June 2009 • Volume XII, Issue 14
What is a Jew? (1)
Most people do not know what a Jew is. Unbelievers do
not know; many professing Christians do not know. Many who call
themselves Jews are not Jews and some who do not call themselves Jews
Some will respond, "Surely those who believe the
Jewish religion, Judaism, are Jews?" But there are Jewish sceptics and
atheists. Are not Jews those who live in Israel? But there are almost as
many Jews living in America as in Israel and many in the country of
Israel are Palestinians. Is not a Jew someone who has descended
physically from Abraham, Isaac and Jacob? But if an Eskimo converts to
Judaism (of whatever variety), he becomes a Jew, and around the ninth
century a significant number of Khazars became Jews. "What is a Jew?" is
not a simple question. Wearing a skull cap or circumcision (what about
females?) or having a commitment to education is not decisive.
There is, however, a widely-used definition of a Jew
in the world today: one with a Jewish mother (not necessarily a Jewish
father) and/or one who has officially converted to Judaism. But many
would exclude Messianic Jews, arguing that those born to Jewish mothers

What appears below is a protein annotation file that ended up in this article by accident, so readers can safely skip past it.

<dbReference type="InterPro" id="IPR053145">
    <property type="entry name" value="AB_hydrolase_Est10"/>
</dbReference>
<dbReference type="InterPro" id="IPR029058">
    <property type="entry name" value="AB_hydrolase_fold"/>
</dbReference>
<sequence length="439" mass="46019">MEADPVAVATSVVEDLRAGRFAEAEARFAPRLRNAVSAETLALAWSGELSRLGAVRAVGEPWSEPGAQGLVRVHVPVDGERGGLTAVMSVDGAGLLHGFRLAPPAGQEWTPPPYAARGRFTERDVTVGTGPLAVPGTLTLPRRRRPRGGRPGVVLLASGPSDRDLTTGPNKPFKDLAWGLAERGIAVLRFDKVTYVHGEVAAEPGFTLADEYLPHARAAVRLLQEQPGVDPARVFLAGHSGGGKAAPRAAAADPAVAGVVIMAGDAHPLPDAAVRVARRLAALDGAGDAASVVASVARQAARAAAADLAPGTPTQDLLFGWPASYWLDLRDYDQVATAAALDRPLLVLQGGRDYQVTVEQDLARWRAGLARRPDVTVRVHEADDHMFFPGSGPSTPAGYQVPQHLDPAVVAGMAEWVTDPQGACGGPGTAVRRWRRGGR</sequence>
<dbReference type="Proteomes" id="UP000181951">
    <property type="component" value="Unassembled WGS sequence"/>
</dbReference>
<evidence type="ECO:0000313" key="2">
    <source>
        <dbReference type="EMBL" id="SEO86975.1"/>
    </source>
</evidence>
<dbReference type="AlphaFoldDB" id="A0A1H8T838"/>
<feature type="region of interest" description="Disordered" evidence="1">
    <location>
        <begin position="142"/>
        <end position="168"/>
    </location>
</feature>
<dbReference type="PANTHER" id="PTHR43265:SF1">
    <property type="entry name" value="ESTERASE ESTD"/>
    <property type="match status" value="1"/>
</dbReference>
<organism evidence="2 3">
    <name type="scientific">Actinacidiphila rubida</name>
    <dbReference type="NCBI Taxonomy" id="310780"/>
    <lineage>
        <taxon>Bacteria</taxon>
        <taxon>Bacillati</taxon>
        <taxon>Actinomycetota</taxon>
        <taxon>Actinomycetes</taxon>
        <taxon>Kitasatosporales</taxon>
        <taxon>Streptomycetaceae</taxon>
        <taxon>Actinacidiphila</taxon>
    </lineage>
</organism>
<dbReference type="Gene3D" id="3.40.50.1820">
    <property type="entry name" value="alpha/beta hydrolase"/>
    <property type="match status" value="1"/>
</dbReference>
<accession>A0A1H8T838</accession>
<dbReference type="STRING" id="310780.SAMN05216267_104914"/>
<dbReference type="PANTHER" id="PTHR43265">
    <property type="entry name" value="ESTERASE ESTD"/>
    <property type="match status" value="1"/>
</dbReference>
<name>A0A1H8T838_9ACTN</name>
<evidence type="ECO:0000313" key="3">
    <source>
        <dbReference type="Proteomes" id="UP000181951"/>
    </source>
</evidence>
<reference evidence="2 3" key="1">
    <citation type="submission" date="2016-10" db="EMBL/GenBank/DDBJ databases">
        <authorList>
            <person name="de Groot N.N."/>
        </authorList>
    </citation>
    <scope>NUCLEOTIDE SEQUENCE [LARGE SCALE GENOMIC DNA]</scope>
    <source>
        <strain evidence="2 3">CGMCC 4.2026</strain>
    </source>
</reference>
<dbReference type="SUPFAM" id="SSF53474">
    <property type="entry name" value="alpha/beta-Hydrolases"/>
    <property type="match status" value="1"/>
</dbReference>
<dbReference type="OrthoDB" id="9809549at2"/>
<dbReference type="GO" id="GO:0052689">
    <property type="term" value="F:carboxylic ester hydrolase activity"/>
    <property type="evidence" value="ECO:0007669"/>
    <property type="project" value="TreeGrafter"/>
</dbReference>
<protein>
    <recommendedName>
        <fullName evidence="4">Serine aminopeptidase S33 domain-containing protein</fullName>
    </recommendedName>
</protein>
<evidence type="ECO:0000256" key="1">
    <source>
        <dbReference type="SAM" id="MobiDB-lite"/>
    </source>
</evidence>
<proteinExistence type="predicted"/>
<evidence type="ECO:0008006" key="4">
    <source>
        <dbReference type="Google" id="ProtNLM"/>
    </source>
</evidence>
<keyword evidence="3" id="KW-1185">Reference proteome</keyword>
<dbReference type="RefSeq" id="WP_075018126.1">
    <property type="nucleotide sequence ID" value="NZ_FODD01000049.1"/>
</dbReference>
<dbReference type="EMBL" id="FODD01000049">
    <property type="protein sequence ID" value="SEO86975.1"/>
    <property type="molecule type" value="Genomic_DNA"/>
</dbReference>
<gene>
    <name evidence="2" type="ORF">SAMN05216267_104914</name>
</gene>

are no longer Jews if they believe in the Lord Jesus Christ.
We have been speaking about the common understanding
of "Jews." What about the spiritual and theological meaning of a Jew?
Whom does God see and identify as a true Jew? This is a gospel issue,
involving saving doctrine about Jehovah and His covenant people.
Romans 2:28-29 proclaims, " For he is not a Jew,
which is one outwardly; neither is that circumcision, which is outward
in the flesh:  But he is a Jew, which is one inwardly; and
circumcision is that of the heart, in the spirit, and not in the letter;
whose praise is not of men, but of God." Notice the structure of the
verses. Both speak, first, about Jews and, second, about circumcision.
Verse 28 is negative, telling us what a Jew and circumcision are not,
while verse 29 is positive.
Being a Jew has nothing to do with hairstyle (e.g.,
long sideburns, known as payot harosh), name (e.g., Cohen), going
to a synagogue, Bar Mitzvah or filling in "Judaism" as one’s religion in
a census form. "For," as inspired Scripture says, "he is not a Jew,
which is one outwardly" (28). None of these things, individually or
collectively, makes one a Jew, spiritually speaking.